Posts tagged: Gut instinct

Instant Insight: Let the rules follow you

Breaking the rules is generally frowned upon. And in plenty of instances, it’s understandable. But what about the rules we set for ourselves? Do the things we promised we’d never do (or always do) apply to every situation? What about our beliefs?

The truth is that in order to be capable of change and growth sometimes we have take our preconceived notions and make a conscious effort to smash them to bits. We do this by listening carefully to our instincts and by asking good questions.

With that inspiration in mind, we offer this week’s Instant
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Why don’t I take my own advice?

Why don't I take my own advice

Giving advice can be easy.

— If it’s really bothering you, just talk to him about it.
— You should make sure to negotiate your salary.
— Definitely get a second opinion.

So why don’t we listen to our own words of wisdom?

— My situation’s more complicated, we think.
— I don’t want to give the wrong impression, we reason.
— I don’t have the time, we explain.

Beneath all this rationalizing is a fear of some sort, and it blocks us from embracing what we know, in our gut, to be the right path forward.

Here are 5 ways to take your own best
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7 simple ways to reflect

Reflecting is really an honest way of listening to ourselves. By letting go of concerns, rules, and desires, we surface unfettered emotion. And with that emotion come the thoughts that can guide our decisions. Here are seven ways to put yourself in a reflective state of
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What to do when you can’t decide

three faces of indecision

In the days after the 9/11 attack on the World Trade Center, many of us focused on what was missing. The New York City skyline felt bare. The world felt altered. And, in the quiet Brooklyn neighborhood of Prospect Heights, an out-of-work actor named Delissa Reynolds sought comfort in the ways she knew best — food, friends, a sense of belonging.

“It was a very tender time,” says Delissa. “People in the neighborhood really drew in together. We’d have weekend gatherings, usually at my house, where anyone could come to hang out, sometimes just over rice and beans.”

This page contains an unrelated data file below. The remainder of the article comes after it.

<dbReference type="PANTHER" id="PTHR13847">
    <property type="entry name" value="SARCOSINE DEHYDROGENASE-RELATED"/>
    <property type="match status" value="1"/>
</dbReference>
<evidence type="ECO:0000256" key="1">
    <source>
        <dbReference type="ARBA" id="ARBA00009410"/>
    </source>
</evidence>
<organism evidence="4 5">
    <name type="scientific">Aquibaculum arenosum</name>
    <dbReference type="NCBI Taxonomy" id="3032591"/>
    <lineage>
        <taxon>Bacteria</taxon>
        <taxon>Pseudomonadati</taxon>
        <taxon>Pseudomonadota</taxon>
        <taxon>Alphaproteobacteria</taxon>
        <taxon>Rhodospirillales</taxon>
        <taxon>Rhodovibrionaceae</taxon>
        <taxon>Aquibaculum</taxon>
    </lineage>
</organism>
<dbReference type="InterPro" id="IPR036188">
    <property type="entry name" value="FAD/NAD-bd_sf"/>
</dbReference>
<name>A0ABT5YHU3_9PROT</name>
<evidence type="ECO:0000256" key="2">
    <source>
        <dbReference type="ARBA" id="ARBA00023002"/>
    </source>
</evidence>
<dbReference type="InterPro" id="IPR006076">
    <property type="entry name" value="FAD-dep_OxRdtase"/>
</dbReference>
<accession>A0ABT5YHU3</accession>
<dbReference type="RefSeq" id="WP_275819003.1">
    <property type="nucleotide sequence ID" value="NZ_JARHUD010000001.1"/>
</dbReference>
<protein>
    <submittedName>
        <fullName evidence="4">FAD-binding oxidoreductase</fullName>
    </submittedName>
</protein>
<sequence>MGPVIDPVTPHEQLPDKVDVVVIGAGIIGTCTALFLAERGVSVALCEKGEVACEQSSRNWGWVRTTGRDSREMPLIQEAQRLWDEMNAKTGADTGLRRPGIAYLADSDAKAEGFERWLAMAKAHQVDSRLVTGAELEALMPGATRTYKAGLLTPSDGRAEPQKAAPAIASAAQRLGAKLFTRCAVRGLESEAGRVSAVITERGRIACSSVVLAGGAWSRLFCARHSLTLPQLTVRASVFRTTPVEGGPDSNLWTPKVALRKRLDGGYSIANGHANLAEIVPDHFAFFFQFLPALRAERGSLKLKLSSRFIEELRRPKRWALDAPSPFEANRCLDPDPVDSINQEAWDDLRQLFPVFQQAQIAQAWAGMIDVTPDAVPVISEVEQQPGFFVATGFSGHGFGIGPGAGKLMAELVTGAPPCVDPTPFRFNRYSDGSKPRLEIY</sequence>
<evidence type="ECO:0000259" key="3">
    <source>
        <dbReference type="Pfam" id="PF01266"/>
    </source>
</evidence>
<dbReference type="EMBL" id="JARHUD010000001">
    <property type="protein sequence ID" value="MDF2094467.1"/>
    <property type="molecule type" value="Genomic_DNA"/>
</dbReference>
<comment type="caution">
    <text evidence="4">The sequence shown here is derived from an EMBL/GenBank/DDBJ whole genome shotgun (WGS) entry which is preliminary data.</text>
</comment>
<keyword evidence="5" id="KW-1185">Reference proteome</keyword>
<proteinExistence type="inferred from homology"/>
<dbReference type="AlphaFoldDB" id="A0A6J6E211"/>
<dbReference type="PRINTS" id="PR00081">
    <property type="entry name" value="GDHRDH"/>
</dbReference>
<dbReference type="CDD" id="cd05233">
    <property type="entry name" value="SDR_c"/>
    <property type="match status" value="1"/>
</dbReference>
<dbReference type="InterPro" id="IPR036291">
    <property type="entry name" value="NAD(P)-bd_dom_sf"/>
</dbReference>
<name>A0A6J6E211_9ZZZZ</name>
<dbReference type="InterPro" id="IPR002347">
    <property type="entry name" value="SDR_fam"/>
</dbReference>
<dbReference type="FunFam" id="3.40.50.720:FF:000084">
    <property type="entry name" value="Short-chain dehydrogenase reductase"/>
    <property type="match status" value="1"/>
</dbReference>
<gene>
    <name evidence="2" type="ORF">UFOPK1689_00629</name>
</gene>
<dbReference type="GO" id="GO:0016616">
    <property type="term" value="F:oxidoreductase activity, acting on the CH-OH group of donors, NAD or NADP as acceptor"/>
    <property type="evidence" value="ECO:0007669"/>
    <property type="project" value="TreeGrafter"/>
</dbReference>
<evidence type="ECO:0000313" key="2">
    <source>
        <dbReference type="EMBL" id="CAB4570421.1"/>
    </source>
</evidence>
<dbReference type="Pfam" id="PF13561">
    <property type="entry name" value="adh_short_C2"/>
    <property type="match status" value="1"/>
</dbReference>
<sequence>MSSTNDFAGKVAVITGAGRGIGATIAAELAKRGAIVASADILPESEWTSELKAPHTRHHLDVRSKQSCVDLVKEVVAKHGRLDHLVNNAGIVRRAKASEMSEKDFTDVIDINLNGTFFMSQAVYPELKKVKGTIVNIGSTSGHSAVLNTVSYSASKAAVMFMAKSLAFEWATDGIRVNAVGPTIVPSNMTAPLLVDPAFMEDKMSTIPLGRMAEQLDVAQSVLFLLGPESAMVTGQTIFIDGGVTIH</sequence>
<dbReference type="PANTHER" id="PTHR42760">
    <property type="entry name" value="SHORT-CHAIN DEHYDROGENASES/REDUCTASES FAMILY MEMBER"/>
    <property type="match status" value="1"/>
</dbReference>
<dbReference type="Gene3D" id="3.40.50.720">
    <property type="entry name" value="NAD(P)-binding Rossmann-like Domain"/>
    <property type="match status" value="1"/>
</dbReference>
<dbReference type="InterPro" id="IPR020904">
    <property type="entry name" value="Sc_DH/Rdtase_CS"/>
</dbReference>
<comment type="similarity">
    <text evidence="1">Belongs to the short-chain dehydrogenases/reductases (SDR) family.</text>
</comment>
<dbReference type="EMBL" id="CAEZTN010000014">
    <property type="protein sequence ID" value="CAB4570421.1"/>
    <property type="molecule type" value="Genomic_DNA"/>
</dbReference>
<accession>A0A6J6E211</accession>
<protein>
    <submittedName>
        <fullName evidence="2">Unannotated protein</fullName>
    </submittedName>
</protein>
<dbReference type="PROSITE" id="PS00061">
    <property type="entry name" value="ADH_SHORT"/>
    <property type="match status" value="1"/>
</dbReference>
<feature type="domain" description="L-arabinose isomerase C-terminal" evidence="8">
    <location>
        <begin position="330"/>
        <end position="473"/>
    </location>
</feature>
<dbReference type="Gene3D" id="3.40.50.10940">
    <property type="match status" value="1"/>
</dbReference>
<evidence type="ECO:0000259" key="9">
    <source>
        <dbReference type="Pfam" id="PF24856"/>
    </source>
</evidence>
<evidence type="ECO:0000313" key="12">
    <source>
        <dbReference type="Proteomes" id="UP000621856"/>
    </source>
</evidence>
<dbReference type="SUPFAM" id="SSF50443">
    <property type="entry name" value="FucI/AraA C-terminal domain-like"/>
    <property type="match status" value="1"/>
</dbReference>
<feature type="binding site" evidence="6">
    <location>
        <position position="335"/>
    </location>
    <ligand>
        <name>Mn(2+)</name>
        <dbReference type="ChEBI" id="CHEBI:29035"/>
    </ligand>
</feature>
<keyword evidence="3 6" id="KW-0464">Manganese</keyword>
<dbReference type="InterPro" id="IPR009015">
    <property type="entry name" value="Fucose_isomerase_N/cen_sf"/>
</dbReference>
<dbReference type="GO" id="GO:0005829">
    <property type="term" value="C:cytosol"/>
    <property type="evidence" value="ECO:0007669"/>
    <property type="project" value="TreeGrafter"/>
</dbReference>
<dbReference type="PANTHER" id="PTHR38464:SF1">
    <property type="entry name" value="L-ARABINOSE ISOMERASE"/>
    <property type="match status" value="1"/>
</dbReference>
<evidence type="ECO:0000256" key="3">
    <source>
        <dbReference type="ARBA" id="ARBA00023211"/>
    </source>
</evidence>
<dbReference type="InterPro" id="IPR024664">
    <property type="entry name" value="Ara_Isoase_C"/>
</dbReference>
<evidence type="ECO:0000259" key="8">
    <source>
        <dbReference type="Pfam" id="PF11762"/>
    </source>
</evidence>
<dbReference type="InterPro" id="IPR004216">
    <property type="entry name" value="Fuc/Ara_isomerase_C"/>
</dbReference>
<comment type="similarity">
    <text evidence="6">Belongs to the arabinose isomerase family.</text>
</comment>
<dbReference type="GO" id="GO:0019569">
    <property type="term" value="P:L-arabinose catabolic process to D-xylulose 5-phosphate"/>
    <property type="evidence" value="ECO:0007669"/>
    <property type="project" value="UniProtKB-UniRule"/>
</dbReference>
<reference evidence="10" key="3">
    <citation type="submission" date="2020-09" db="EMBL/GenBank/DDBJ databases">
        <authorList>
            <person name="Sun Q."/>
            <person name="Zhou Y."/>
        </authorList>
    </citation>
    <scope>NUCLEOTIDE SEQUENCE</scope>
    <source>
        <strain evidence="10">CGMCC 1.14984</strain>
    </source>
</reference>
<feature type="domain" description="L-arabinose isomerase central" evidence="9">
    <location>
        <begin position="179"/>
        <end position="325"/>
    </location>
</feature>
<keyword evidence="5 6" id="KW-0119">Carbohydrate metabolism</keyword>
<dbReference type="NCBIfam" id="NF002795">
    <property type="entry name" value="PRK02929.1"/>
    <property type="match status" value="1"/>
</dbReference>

These “Sunday dinners” helped transform the experience of loss into a celebration of togetherness. And, for Delissa, they became the spark for Bar Sepia, a pioneering neighborhood bar and restaurant she’d open three years later. Next month, her dream project turns 11 — a milestone unimaginable back in those “tender”
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Making a wrong decision can be good for you

Sometimes when we’re acting like Wafflers, it’s because we aren’t using our gut instinct to help us make a choice (see “How to use your gut instinct to make a decision”). Other times, it’s because we don’t trust our instinct. We’re afraid of making the wrong choice. Of not being perfect. Of failing. So we put it off.

Ironically, not deciding is a form of failure. In addition to giving up our right to decide, whether tiny (Should I order the fish or the beef?) or monumental (Should I relocate my family?), we miss the opportunity to learn from our decisions.

When you think about it, wrong decisions can help us make right decisions. I ordered the fish and learned that I prefer beef. I decided not to move my family and learned that we could use a change.

Taking it a step further, a wrong decision is just a detour
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How to use your gut instinct to make a decision

When we can’t decide between two or more choices, we’re stuck acting like a Waffler. To get unstuck, we need to follow our gut instinct — listening to your inner voice lets you take action, and more often than not, it’s the right one for you.

What is gut instinct?
 “Gut instincts are the sum total of [your] experiences — millions and millions and millions of them. And that sum total enables you to make reasonable decisions,” says Bob Lutz,  who used his instinct to turn around Chrysler in the 1990s.

Instinct, the opposite of logical reasoning, tell us viscerally if something feels right or wrong. And it signals us in a variety of ways.

• When a decision isn’t right, we may experience sweaty palms, sleeplessness, an upset stomach, or loss of energy.

• If our gut is telling us we’ve made the right decision, we may feel a sense of peace
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How we get stuck acting like a Waffler

It’s easy to tell when we’re acting like a Waffler: We simply can’t make a decision. Sometimes called “analysis paralysis,” this happens when we think and think and think about the choices until we’re frozen with indecision. We see the pros and the cons of each side, but can’t prioritize one over the other.

People who act like Wafflers on a regular basis tend to be super smart. Their minds can sprawl and crawl aspects of an idea that rarely occur to the rest of us. Inquisitive by nature, they want to be absolutely certain of their decision based on all the evidence.  Makes sense, right? But when they start asking questions like “what if he doesn’t like it?” or “what if the money runs out?” the possibilities grow exponentially and the swirl begins.

There are two key concepts that stop the swirl:

1. Trusting your gut instinct, and

2. Believing that most decisions
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